I know, I know. My last blog post was self-centered. Hard to avoid when talking about the many great opportunities that have come my way since leaving the newsroom and embracing the college classroom as my new workplace.
Today it’s all about the students. Those young (and not-so-young) men and women who enroll in your course expecting that you’ll have something of value to teach them. You’ve got a tremendous responsibility as an educator and you don’t want to let them down. So you put in the long weeknight and weekend hours, trying this and tweaking that and hoping you’ll see signs of making an impact. And when it happens, nothing could be sweeter.
During a 40-year career that spanned eight newsrooms in three states, I had the privilege of working with some great colleagues; of meeting and interviewing some fascinating people; of helping hundreds of people jump-start their careers; of adapting to rapidly changing technology that transformed every aspect of the way news is gathered, produced and distributed.
As a college instructor for the past nine-plus months, I’ve had the opportunity to take all that experience and find ways to share it with my students so they can become smarter consumers of modern media, and more aware of the economic and ethical challenges facing journalists and the companies that employ them. All of this work is aimed at increasing the media literacy of a new generation of college students, a responsibility I don’t take lightly.
During the past academic year, I’ve taught three classes at Portland State with a total enrollment of 150 and two classes at Washington State University Vancouver with about 40 more. With class sizes ranging from 18 to 70 and class starting-times ranging from 8 a.m. to noon, one goal was just keeping students awake. Seriously.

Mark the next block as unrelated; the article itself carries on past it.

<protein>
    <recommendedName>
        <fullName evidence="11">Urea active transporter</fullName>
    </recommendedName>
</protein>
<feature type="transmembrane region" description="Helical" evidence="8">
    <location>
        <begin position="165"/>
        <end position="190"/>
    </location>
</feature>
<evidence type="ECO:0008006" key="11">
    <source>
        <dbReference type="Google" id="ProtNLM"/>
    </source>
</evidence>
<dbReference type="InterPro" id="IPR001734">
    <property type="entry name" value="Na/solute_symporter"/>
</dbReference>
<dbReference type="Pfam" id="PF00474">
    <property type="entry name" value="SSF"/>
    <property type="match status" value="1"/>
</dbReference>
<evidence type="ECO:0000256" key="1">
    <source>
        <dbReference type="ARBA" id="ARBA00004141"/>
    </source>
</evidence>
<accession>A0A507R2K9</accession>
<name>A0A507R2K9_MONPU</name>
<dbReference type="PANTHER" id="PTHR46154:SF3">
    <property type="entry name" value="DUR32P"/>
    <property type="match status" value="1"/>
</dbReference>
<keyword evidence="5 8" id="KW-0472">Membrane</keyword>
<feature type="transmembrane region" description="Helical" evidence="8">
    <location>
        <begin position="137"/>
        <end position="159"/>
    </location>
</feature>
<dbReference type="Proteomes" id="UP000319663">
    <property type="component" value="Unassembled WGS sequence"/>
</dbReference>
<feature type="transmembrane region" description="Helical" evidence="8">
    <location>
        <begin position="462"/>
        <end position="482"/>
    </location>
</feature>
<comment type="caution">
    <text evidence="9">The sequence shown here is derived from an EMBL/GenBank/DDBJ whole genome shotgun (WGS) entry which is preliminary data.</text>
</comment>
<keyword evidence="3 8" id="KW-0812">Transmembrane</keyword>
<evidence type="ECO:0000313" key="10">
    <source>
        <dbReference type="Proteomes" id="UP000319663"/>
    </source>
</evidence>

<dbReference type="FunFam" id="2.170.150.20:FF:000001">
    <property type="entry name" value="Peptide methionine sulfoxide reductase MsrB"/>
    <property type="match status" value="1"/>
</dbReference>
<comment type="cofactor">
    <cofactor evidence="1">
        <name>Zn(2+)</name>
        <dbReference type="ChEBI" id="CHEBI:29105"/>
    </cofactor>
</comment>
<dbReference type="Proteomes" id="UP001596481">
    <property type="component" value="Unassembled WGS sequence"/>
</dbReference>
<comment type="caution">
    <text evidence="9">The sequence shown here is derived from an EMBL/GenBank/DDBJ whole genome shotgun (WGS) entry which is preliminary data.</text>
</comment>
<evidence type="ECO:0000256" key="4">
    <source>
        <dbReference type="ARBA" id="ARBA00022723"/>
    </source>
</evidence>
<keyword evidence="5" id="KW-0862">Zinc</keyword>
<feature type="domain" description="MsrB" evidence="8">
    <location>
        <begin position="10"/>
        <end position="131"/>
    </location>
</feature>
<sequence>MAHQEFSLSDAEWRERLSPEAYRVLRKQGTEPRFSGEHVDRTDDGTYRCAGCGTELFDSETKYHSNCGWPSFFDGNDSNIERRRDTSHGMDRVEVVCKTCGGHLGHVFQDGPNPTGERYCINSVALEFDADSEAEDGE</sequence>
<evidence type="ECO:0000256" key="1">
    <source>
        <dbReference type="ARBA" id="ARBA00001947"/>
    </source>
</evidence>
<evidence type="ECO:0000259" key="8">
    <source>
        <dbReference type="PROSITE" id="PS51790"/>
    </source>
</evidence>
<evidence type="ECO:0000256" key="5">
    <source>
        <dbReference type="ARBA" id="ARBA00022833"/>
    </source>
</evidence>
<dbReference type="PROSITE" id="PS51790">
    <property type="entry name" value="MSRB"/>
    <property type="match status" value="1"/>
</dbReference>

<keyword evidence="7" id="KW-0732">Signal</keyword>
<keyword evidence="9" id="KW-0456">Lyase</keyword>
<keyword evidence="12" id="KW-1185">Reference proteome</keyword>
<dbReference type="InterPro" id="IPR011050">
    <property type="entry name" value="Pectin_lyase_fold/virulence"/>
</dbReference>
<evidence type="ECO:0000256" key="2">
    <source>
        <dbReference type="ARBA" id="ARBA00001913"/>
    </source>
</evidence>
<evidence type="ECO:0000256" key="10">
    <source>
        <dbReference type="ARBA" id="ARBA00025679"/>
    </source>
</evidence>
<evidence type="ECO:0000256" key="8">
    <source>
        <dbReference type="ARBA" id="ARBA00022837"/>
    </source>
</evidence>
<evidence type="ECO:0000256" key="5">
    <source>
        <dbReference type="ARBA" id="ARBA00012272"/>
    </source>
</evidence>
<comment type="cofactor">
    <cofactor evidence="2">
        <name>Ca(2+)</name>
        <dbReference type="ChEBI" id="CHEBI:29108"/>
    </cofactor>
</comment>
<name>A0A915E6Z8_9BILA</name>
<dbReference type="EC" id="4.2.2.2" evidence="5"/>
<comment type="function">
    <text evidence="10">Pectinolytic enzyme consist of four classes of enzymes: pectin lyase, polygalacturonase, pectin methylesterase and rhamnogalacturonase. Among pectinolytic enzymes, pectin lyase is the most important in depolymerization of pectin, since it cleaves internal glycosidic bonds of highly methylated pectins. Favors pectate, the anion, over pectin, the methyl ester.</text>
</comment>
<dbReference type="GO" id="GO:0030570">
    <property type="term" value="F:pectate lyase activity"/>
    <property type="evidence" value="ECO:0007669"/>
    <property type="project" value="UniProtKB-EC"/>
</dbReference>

Those early-bird morning classes were a challenge for many students — especially those who work and/or have families — because it meant getting up early to catch public transportation or commute by car from the ‘burbs or beyond. Wintry weather at the start of the year didn’t help. Likewise, a midday class that led into the early afternoon hours could be a challenge for the sleep-deprived whose caffeine had worn off.
But that was a minor issue. More often, I found the vast majority of students engaged, eager to learn and genuinely curious, and many of them not hesitant at all to question or take issue with a point I had just made. I loved that aspect, going back and forth as one adult to another and having others join the conversation.
Though I used a textbook in each class and designed most of my lectures around them, it was during the class discussions that I sensed much of the real learning took place. When ideas are explained and challenged, facts are given meaning, and dots are connected, that’s when greater understanding comes in the form of context and insight.